FC United of Manchester see upsurge in membership as Red Rebels boss Neil Reynolds blasts European Super League plan

FC United of Manchester boss and former Bamber Bridge manager Neil Reynolds is convinced supporters of English football's now infamous six will turn their backs on their clubs if they continue with the intention to form a breakaway European Super League (ESL).

Tuesday, 20th April 2021, 4:45 pm

Manchester United Manchester City, Liverpool, Chelsea, Arsenal and Tottenham Hotspur announced earlier this week the bombshell news that they have signed up to form the ESL.

Under the proposals, they will compete alongside six other European giants - Real Madrid, Barcelona, Athletico Madrid, AC Milan, Juventus and Inter Milan - each year in a division which they can never be relegated from.

The announcement has been met with anger, disgust, disbelief from the rest of football and beyond.

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FC United of Manchester manager Neil Reynolds

UK prime minister Boris Johnson has vowed to stop the ESL, while players, fans, officials from every spectrum of the game have been queuing up to lambast the plan, which seems intent on tearing up the long established history and traditions of the game.

Former stalwart non-league midfielder Reynolds, who enjoyed long playing spells for Clitheroe and Brig, is in a good position to observe the mounting groundswell of opinion against the ESL - not to mention the disgust amongst supporters at the greed of the six clubs’ owners.

He is the manager of NPL Premier Division outfit FC United - a club nicknamed the Red Rebels and set up 16 years ago by fans of Manchester United who had become disenchanted by American businessman Malcolm Glazer’s takeover.

Starting in the North West Counties League - the bottom step of non-league - FC United won several promotions to reach the National League North, although they suffered relegation in 2019 to their current position in the NPL Premier Division.

Football for the fans

The club, who reached the first round proper of the FA Cup this season before the campaign was prematurely ended due to the Covid-19 crisis, have ambitions of going much further up the football pyramid.

And Reynolds, who is from Preston, revealed that there has been an upsurge in the club’s membership following news that Manchester United are one of the six clubs looking to break away and form the ESL.

“It’s been a devastating week for football if I am being honest,” said Reynolds, who is the principal of South Shore Academy and the former head of Fulwood Academy.

“There has been a surge, a boom, in membership of our club over the past 48 hours.

“But as a club we don’t feel any kudos for getting more fans because that is not what we are about.

“It’s just a sad day that football has come to this.

“Being the manager of this football club, in 2005 it broke away in protest at the Glazers.

“We have always welcomed new fans whether they may be former Manchester United fans or local people from the Moston area.

“I have no doubt that people will now want to support their local clubs and I urge them to do that.

“In one respect it’s good for clubs like ourselves, but on the other hand it’s sad that clubs at the top level have taken this stance.”

Reynolds believes that the opinions of players and managers of the top-six clubs will be in agreement with the rest of football.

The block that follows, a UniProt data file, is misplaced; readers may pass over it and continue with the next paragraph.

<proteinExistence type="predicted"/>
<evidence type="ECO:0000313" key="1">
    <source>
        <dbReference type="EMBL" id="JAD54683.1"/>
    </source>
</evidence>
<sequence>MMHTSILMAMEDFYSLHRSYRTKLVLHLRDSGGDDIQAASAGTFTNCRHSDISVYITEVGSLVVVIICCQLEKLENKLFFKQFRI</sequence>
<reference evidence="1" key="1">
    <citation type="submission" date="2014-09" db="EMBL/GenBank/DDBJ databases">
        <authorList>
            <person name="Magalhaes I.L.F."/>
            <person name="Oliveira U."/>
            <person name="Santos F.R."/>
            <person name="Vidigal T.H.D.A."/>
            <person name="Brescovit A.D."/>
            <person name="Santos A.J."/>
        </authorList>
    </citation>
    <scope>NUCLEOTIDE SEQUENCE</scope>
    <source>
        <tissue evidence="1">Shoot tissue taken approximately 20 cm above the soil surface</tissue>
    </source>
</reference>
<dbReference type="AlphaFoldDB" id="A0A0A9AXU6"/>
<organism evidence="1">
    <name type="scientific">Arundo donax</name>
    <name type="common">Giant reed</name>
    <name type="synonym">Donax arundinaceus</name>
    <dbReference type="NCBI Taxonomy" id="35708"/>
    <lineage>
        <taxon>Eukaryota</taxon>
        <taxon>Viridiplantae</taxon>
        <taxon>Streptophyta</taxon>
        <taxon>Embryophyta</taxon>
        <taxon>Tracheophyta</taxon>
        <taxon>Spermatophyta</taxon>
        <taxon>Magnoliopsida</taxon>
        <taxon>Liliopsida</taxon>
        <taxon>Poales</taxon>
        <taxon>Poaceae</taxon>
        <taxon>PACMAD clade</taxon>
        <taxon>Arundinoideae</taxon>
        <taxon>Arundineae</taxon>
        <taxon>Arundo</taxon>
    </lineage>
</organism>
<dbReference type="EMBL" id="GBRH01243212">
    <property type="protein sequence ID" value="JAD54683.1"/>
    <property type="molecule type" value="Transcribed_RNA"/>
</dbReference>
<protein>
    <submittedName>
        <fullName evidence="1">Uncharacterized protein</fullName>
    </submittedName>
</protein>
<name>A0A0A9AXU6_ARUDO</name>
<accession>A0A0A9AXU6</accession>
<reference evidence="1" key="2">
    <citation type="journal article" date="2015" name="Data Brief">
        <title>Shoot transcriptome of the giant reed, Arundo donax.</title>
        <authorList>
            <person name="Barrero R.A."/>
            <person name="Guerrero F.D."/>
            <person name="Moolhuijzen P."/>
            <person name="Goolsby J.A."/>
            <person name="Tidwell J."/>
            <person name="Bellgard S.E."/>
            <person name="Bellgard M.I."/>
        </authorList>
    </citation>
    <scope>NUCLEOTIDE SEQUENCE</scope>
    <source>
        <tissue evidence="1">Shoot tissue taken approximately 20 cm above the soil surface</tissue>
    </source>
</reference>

Jose Mourinho was sacked this week as manager of Spurs, with speculation suggesting that he was not in favour of the ESL, while Liverpool boss Jurgen Klopp and Manchester City manager Pep Guardiola have both questioned the wisdom of the proposals.

“I am disgusted about it all,” Reynolds said. “I know there are rumours about what’s happened with Jose Mourinho, but I listened to the interview with Klopp on Monday night and we have all heard what Guardiola has had to say.

“These billionaire owners of the clubs have very little regard for their managers - they are not even consulting their managers.

“For them to just take this decision, it’s pure greed and there’s no regard for football. It is disgraceful.

“We have got an established competition in the Champions League and then for fans to just find out on a one-line banner that this is going to be happening to their football club.

“It’s going to hike up season tickets prices; merchandising is going to cost more because there will be new kits, etc for this super league.

“You name it, and all that is going to happen here is the billionaire owners, who have no interest in the actual football club - they are not supporters - will make extra money.

“If you go back to the Glazers in 2005, the breakaway started because the good money the fans paid to the football club should have been given back in some way but what they found was that the cost to watch and support their team was just going up and up and up.

“What I can’t get my head around is that there has been absolutely no consultation.

“When I walked in at FC United as manager, it took a while for me to get used to it but the fans are consulted on everything.

“I am all for that because without fans, football is nothing. We have seen that over the past year with the Covid-19 situation.”

One of the beauties of football’s pyramid system is that clubs such as FC United or indeed Bamber Bridge could hypothetically rise to the very top of the game and that is something Reynolds is keen to protect.

He said: “This is such an elitist model and it won’t stand right with the fans.

“I hope we will now see local clubs in terms of fans going to watch them because they have lost that love and belief in the Premier League.

“I can talk about my old club Bamber Bridge - an extra 300 or 400 fans on their gates will be massive for them.”

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